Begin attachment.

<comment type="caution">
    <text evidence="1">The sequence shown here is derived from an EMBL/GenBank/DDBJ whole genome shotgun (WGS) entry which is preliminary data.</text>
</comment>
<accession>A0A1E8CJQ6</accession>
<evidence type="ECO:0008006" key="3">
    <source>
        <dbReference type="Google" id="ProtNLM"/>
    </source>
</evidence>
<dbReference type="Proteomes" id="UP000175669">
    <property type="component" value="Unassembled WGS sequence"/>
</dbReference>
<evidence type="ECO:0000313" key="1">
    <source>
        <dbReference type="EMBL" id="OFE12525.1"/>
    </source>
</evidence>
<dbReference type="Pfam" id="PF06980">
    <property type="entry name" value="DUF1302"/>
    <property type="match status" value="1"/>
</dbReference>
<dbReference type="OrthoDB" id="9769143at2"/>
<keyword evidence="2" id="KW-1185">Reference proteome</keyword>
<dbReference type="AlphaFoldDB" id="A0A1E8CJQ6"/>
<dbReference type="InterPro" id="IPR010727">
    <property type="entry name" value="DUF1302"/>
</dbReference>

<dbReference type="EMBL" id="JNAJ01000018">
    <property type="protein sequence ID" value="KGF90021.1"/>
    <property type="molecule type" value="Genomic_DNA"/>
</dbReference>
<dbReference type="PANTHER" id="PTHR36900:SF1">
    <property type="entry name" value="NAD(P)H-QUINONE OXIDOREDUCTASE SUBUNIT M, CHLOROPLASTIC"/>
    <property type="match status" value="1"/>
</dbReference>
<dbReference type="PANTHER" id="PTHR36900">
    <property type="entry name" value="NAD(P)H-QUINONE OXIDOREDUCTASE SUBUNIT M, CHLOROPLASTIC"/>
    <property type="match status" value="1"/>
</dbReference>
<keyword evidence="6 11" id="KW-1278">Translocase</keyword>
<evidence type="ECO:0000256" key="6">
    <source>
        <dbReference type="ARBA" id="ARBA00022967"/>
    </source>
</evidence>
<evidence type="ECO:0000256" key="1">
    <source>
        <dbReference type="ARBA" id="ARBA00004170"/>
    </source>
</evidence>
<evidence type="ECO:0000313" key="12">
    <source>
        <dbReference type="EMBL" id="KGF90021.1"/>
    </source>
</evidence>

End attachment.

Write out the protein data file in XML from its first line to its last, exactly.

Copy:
<comment type="caution">
    <text evidence="1">The sequence shown here is derived from an EMBL/GenBank/DDBJ whole genome shotgun (WGS) entry which is preliminary data.</text>
</comment>
<accession>A0A1E8CJQ6</accession>
<evidence type="ECO:0008006" key="3">
    <source>
        <dbReference type="Google" id="ProtNLM"/>
    </source>
</evidence>
<dbReference type="Proteomes" id="UP000175669">
    <property type="component" value="Unassembled WGS sequence"/>
</dbReference>
<evidence type="ECO:0000313" key="1">
    <source>
        <dbReference type="EMBL" id="OFE12525.1"/>
    </source>
</evidence>
<dbReference type="Pfam" id="PF06980">
    <property type="entry name" value="DUF1302"/>
    <property type="match status" value="1"/>
</dbReference>
<dbReference type="OrthoDB" id="9769143at2"/>
<keyword evidence="2" id="KW-1185">Reference proteome</keyword>
<dbReference type="AlphaFoldDB" id="A0A1E8CJQ6"/>
<dbReference type="InterPro" id="IPR010727">
    <property type="entry name" value="DUF1302"/>
</dbReference>

<dbReference type="EMBL" id="JNAJ01000018">
    <property type="protein sequence ID" value="KGF90021.1"/>
    <property type="molecule type" value="Genomic_DNA"/>
</dbReference>
<dbReference type="PANTHER" id="PTHR36900:SF1">
    <property type="entry name" value="NAD(P)H-QUINONE OXIDOREDUCTASE SUBUNIT M, CHLOROPLASTIC"/>
    <property type="match status" value="1"/>
</dbReference>
<dbReference type="PANTHER" id="PTHR36900">
    <property type="entry name" value="NAD(P)H-QUINONE OXIDOREDUCTASE SUBUNIT M, CHLOROPLASTIC"/>
    <property type="match status" value="1"/>
</dbReference>
<keyword evidence="6 11" id="KW-1278">Translocase</keyword>
<evidence type="ECO:0000256" key="6">
    <source>
        <dbReference type="ARBA" id="ARBA00022967"/>
    </source>
</evidence>
<evidence type="ECO:0000256" key="1">
    <source>
        <dbReference type="ARBA" id="ARBA00004170"/>
    </source>
</evidence>
<evidence type="ECO:0000313" key="12">
    <source>
        <dbReference type="EMBL" id="KGF90021.1"/>
    </source>
</evidence>